The script of former Vice President Al Gore's recent Climate Reality global web event started with the words, "Somewhere there may be an Earth where . . . . . . isn't happening" and went on to fill the blank with a series of climate events currently underway, then concluded, "But not here, not this Earth, we have to deal with reality."
Reality was also an issue at two separate events that I attended this week in Europe, an IEA/IETA/EPRI Emissions Trading seminar in Paris and the annual Platts European Emissions Markets Conference in Brussels. I was also a keynote speaker at the latter. At the Brussels event the EU Commission spoke about the development of the EU Emissions Trading System, the progress towards Phase III and even noted that the current low carbon price in the EU was a suitable reaction to the recession and that the system had responded as necessary. In the Paris event, which was under the Chatham House Rule, we heard a similar story and a description of the expanding discussions between the EU and other governments with regards linkage of emissions trading systems. One might have come away from these thinking there is an Earth where rapid progress is being made in building carbon markets and using them to quickly and effectively reduce emissions on a global basis.
There may be an Earth which is doing this, but very unfortunately it isn't this one. It should be, it needs to be, but we have to deal with reality.
- The assumption that neither the EU Energy Efficiency Target (the focus of the upcoming Energy Efficiency Directive) or the even higher profile Renewable Energy Target will be met. Of course if renewable energy supply surges as it has done in recent years thanks to the efforts in Spain (equivalent to 800 million allowances), the 400 million allowance short position will quickly evaporate.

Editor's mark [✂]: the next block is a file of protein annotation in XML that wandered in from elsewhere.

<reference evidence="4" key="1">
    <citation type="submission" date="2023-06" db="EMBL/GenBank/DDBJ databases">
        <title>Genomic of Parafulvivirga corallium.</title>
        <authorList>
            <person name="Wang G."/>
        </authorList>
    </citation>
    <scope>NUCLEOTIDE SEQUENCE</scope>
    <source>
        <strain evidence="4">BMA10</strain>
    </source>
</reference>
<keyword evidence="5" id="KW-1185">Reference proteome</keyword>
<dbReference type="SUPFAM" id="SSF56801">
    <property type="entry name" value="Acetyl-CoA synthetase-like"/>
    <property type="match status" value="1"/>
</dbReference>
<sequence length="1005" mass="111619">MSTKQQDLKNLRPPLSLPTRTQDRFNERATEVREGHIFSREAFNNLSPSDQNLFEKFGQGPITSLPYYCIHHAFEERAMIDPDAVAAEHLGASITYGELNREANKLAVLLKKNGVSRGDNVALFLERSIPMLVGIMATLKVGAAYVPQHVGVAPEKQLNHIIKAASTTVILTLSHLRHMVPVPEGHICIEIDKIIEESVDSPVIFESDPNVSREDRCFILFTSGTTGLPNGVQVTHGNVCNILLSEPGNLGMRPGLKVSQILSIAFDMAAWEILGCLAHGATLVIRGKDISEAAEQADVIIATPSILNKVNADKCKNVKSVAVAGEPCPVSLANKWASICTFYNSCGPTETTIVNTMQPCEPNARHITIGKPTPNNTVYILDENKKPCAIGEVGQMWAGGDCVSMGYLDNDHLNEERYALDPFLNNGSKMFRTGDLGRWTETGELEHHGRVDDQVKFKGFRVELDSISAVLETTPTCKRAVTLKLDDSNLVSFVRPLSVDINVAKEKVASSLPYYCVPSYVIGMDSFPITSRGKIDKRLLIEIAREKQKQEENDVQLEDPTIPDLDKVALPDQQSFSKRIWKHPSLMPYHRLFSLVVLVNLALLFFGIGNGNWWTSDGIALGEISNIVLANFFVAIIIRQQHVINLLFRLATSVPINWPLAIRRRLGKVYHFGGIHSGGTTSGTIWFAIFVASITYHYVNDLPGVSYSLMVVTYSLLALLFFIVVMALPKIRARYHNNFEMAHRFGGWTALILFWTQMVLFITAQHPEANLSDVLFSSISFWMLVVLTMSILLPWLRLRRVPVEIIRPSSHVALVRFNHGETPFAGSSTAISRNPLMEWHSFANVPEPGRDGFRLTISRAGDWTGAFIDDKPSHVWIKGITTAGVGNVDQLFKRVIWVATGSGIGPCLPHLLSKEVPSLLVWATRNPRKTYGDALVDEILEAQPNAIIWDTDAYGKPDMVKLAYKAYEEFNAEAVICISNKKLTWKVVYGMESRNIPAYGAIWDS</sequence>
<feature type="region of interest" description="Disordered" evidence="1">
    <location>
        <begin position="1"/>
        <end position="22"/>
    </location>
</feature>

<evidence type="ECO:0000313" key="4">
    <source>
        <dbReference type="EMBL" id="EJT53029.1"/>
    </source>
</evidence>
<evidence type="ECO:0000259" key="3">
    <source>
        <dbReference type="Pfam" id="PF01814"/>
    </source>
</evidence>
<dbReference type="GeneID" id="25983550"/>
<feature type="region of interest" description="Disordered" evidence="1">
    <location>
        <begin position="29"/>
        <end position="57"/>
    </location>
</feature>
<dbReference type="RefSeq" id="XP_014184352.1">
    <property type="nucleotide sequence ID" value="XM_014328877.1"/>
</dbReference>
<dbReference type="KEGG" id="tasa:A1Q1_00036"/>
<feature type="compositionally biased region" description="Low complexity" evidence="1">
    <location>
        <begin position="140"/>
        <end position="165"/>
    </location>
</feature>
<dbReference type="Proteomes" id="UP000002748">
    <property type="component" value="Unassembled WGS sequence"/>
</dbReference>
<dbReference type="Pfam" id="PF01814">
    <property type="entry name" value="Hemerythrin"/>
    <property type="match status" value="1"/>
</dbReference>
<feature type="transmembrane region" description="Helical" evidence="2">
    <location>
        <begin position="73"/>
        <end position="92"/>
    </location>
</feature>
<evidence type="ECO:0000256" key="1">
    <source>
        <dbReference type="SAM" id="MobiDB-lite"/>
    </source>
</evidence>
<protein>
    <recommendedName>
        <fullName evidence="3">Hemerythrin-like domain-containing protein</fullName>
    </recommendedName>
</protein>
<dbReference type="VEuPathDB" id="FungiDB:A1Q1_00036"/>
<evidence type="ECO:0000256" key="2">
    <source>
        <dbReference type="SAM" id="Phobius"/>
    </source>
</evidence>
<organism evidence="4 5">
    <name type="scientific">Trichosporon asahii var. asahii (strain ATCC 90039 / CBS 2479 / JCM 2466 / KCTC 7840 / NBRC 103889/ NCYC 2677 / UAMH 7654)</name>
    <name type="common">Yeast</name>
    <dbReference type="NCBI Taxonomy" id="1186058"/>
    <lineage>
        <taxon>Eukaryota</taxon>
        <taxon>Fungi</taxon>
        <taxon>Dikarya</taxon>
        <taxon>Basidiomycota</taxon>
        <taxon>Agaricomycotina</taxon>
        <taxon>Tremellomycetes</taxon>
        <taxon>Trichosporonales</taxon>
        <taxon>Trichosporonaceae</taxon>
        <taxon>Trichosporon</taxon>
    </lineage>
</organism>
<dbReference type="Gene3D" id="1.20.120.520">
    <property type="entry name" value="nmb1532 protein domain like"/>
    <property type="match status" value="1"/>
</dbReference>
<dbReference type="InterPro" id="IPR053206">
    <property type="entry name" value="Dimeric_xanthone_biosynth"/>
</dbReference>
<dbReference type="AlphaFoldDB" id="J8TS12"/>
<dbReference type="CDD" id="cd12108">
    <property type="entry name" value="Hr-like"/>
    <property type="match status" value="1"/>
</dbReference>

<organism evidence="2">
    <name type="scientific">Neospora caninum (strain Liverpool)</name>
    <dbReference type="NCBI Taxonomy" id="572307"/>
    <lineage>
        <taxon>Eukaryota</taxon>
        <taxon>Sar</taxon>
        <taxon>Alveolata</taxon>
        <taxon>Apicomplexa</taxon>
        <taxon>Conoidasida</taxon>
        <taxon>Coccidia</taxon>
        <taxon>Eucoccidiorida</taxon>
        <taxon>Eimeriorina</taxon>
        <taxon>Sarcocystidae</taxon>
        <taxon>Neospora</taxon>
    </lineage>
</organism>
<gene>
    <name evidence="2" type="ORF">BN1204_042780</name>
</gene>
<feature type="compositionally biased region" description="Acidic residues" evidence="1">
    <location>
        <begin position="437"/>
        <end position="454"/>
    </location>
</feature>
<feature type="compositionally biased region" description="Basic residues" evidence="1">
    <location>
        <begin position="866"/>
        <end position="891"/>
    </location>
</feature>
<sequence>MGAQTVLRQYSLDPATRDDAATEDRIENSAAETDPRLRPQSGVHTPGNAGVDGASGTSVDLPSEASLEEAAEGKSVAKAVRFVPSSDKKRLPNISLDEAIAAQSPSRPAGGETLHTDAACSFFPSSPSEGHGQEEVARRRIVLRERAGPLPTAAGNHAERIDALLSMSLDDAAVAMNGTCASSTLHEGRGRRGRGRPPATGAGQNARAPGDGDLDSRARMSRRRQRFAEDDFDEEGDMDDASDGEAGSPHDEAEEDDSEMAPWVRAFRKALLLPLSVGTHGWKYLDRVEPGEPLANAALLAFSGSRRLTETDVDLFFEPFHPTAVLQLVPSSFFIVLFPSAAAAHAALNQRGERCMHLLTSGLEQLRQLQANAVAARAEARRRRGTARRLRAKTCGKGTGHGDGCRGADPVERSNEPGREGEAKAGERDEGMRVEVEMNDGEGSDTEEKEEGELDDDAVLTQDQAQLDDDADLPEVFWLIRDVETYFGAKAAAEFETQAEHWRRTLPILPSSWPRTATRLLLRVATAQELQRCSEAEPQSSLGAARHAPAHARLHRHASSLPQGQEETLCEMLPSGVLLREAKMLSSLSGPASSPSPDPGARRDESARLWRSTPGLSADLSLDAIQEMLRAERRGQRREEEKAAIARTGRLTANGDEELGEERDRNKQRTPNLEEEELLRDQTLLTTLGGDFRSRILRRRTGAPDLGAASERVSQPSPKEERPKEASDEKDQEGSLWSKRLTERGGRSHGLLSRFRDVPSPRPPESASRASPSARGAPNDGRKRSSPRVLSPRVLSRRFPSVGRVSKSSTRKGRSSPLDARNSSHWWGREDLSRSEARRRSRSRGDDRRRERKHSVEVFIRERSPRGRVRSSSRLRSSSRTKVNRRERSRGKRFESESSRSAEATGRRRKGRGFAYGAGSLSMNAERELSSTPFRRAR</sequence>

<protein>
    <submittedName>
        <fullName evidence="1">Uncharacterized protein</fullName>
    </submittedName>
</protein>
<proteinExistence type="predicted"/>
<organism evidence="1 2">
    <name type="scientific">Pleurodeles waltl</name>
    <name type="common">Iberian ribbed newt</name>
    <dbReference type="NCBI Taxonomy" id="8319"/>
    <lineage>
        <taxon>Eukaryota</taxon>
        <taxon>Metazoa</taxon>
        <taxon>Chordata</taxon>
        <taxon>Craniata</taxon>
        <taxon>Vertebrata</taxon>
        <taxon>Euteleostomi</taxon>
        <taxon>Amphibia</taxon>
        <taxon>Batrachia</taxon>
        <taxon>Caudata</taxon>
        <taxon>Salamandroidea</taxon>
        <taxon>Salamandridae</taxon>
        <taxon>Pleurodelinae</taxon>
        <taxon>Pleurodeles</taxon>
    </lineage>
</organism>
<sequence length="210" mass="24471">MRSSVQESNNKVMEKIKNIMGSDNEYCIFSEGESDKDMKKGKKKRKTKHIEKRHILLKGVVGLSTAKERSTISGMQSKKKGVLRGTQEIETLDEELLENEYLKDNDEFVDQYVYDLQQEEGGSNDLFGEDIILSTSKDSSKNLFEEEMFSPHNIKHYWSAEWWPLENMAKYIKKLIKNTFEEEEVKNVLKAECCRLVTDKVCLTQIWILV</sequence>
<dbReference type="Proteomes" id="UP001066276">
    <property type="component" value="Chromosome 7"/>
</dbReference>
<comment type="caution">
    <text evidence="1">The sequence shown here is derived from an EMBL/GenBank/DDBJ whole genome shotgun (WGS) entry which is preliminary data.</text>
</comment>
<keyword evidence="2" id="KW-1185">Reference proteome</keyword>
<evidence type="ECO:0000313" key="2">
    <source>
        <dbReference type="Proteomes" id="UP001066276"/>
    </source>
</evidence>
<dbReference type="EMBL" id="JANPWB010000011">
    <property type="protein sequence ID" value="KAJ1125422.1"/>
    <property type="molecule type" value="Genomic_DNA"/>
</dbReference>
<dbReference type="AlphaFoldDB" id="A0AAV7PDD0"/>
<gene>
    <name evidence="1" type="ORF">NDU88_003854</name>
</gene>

- The assumption that the aviation emissions trading proposal will go into full operation, with both incoming and outgoing flights covered by an expanded ETS. Their analysis reckons aviation to be some 400 million allowances short through to 2020, so if this important add-on to the ETS doesn't happen or is significantly delayed, then the whole ETS is flat through to 2020. Although there is no final ruling by the European Court of Justice, this week the Advocate General did express the view in favour of ETS implementation in response to the court challenges from a number of international airlines.
- Long term incentive to drive technology development, in particular carbon capture and storage (CCS) and renewable energy.
- Early trigger to begin the major task of decarbonising the power sector with a particular need to guide investment into the 2020s.
- Assisting developing countries in beginning the task of emissions reduction
- Demonstrating the effectiveness of carbon pricing through an ETS with the goal of encouraging similar systems elsewhere.
- Supporting the carbon market approach agreed under the Kyoto Protocol.
Over a number of recent blog postings I have set out the case for the removal of allowances in the ETS. At the Platts conference I spoke about the same thing using the linked presentation below. There is no challenge here to the ETS as such, it is a fully functioning, well designed emissions trading system, but it has been hit from all sides by a series of events.
The time to correct this is now. That is the new reality the EU Parliament and Commission must face up to.
Click here to see the presentation.
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